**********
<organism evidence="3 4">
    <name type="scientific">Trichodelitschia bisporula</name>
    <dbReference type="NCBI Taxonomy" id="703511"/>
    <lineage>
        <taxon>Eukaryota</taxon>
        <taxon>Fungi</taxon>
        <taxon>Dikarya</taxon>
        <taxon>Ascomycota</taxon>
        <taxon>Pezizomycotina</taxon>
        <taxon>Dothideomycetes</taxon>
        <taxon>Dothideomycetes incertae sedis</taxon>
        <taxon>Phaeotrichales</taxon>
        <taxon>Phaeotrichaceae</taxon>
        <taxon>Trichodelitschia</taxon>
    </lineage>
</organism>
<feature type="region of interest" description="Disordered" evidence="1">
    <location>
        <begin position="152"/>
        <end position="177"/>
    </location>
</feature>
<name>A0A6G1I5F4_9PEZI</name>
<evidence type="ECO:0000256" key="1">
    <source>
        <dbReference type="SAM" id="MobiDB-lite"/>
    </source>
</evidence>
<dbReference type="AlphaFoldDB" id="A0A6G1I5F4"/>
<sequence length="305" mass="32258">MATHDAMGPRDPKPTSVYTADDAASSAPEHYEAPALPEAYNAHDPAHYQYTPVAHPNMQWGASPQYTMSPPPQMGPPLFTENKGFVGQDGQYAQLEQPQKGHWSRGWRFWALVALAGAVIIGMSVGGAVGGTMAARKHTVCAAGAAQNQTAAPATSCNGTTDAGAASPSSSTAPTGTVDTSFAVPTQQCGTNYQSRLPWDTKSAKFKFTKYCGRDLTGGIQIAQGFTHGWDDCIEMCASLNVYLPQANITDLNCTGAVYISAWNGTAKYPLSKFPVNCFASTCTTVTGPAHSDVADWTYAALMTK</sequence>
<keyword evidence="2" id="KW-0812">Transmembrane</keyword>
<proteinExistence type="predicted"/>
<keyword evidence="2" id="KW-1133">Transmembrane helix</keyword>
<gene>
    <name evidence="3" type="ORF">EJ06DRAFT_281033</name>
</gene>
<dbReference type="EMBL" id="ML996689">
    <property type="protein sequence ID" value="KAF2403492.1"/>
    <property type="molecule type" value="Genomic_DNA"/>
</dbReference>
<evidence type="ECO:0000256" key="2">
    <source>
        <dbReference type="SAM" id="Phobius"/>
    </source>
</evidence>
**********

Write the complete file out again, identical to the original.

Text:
<organism evidence="3 4">
    <name type="scientific">Trichodelitschia bisporula</name>
    <dbReference type="NCBI Taxonomy" id="703511"/>
    <lineage>
        <taxon>Eukaryota</taxon>
        <taxon>Fungi</taxon>
        <taxon>Dikarya</taxon>
        <taxon>Ascomycota</taxon>
        <taxon>Pezizomycotina</taxon>
        <taxon>Dothideomycetes</taxon>
        <taxon>Dothideomycetes incertae sedis</taxon>
        <taxon>Phaeotrichales</taxon>
        <taxon>Phaeotrichaceae</taxon>
        <taxon>Trichodelitschia</taxon>
    </lineage>
</organism>
<feature type="region of interest" description="Disordered" evidence="1">
    <location>
        <begin position="152"/>
        <end position="177"/>
    </location>
</feature>
<name>A0A6G1I5F4_9PEZI</name>
<evidence type="ECO:0000256" key="1">
    <source>
        <dbReference type="SAM" id="MobiDB-lite"/>
    </source>
</evidence>
<dbReference type="AlphaFoldDB" id="A0A6G1I5F4"/>
<sequence length="305" mass="32258">MATHDAMGPRDPKPTSVYTADDAASSAPEHYEAPALPEAYNAHDPAHYQYTPVAHPNMQWGASPQYTMSPPPQMGPPLFTENKGFVGQDGQYAQLEQPQKGHWSRGWRFWALVALAGAVIIGMSVGGAVGGTMAARKHTVCAAGAAQNQTAAPATSCNGTTDAGAASPSSSTAPTGTVDTSFAVPTQQCGTNYQSRLPWDTKSAKFKFTKYCGRDLTGGIQIAQGFTHGWDDCIEMCASLNVYLPQANITDLNCTGAVYISAWNGTAKYPLSKFPVNCFASTCTTVTGPAHSDVADWTYAALMTK</sequence>
<keyword evidence="2" id="KW-0812">Transmembrane</keyword>
<proteinExistence type="predicted"/>
<keyword evidence="2" id="KW-1133">Transmembrane helix</keyword>
<gene>
    <name evidence="3" type="ORF">EJ06DRAFT_281033</name>
</gene>
<dbReference type="EMBL" id="ML996689">
    <property type="protein sequence ID" value="KAF2403492.1"/>
    <property type="molecule type" value="Genomic_DNA"/>
</dbReference>
<evidence type="ECO:0000256" key="2">
    <source>
        <dbReference type="SAM" id="Phobius"/>
    </source>
</evidence>